A young woman subjected to repeated rapes by a man who treated her like his "sex slave" said he had made her life "a living hell".

The victim made this comment while reading her victim impact statement in Tauranga District Court on Monday during the sentencing hearing for 63-year-old Pihi Hei.

In May, a jury found Hei guilty of 14 charges of indecent assault, one charge of inducing an indecent assault, four charges of sexual violation by unlawful sexual connection, five counts of sexual violation by rape, and disabling by stupefying. He was today sentenced to 16 years in prison.

The charges relate to offending against two women who had responded to job advertisements at the remote Maraehako Bay Retreat between Te Kaha and Waihau Bay in the Eastern Bay of Plenty.

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The second complainant chose to read her victim impact statement in court and gave evidence that she was treated like a "sex slave" by Hei.

The court heard the first rape happened in a motel. He continued to abuse her after arriving at the retreat and forced her to drink alcohol, which left her feeling drugged for about a day-and-a-half.

"You've made my life a living hell. I suffer from eating disorders, anxiety and depression. What you did to me has impacted on me physically, emotionally and psychologically."

She said she had lost her job, her "positive outlook" on life and some of her friends, and the love of her family over her decision to speak out about the rapes.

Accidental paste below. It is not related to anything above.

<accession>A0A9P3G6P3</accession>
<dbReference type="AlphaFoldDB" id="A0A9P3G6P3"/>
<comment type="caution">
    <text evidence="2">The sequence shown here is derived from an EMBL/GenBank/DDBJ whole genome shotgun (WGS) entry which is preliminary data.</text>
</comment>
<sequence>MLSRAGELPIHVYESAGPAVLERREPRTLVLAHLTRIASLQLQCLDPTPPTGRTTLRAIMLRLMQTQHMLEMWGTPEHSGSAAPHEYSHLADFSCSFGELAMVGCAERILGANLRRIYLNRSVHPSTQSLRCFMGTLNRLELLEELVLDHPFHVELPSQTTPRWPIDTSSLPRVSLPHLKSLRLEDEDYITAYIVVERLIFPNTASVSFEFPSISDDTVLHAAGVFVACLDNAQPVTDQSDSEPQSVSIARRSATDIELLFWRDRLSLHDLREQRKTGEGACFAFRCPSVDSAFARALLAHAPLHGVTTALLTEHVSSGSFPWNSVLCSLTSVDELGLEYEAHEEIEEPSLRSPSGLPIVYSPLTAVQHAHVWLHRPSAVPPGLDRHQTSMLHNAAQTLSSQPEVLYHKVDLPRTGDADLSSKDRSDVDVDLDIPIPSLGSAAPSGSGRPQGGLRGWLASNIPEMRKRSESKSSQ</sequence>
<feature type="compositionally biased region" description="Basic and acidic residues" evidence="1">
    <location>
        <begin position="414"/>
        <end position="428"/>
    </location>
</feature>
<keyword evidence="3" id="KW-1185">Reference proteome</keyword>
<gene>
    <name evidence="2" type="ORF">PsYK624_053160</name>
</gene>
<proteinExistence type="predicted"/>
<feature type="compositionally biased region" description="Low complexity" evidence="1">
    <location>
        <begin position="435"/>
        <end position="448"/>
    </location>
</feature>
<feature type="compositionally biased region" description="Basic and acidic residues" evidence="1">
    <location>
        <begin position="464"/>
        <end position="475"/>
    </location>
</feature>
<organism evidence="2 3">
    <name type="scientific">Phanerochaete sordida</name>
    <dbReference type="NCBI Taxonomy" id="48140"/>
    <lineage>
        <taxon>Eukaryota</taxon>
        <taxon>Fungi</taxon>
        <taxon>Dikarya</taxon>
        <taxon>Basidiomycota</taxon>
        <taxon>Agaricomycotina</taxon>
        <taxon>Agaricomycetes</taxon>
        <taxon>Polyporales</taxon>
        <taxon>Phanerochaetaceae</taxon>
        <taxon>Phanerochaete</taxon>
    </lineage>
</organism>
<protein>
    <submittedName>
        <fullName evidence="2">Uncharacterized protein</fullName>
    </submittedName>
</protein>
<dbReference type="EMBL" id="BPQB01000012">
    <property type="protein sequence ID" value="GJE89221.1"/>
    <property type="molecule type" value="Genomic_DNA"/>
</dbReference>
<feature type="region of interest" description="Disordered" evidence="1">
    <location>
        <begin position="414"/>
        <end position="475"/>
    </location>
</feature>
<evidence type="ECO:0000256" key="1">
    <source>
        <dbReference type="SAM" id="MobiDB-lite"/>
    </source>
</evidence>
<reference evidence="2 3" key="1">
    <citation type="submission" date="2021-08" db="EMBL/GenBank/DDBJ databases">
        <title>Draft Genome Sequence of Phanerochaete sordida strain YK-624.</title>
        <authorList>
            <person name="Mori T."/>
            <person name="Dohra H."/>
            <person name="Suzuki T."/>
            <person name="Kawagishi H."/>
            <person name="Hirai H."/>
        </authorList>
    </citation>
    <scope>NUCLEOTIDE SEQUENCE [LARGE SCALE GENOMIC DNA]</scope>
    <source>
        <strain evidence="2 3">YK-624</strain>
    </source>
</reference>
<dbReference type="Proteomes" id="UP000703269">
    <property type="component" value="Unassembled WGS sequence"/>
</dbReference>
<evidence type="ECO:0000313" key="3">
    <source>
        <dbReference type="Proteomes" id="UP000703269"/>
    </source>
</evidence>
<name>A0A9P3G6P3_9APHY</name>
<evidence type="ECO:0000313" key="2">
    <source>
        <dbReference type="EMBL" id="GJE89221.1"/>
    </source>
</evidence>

She had been diagnosed with post-traumatic stress disorder and suffered nightmares.

"While I have tried to move on and put this behind me, the hell you have put me through has constantly been going through my head over and over again."

The second complainant said she had also lost her ability to trust people, particularly men, and was constantly "looking over her shoulder".

However, despite her ordeal, she was determined to give evidence against Hei to hold him to account and ensure others did not suffer like she had.

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Crown prosecutor Heidi Wrigley called for Hei's sentence to include a non-parole period that would encompass half his sentence.

Hei's lawyer Russell Fairbrother argued a minimum non-parole period was not warranted despite Hei maintaining his innocence as he had good rehabilitation prospects.

She said Hei's offending against these victims was premeditated and "callous" predatory behaviour that caused substantial harm to his victims.

Judge Thomas Ingram said despite Hei's denials he agreed entirely with the jury's verdicts.

The judge said given the scale and gravity of the offending and the extent of the harm caused to the victims that a minimum non-period of nine years was justified.

Where to get help:

• If it's an emergency and you feel that you or someone else is at risk, call 111.
• If you've ever experienced sexual assault or abuse and need to talk to someone call the confidential crisis helpline Safe to Talk on: 0800 044 334 or text 4334.
• Alternatively contact your local police station
• If you have been abused, remember it's not your fault.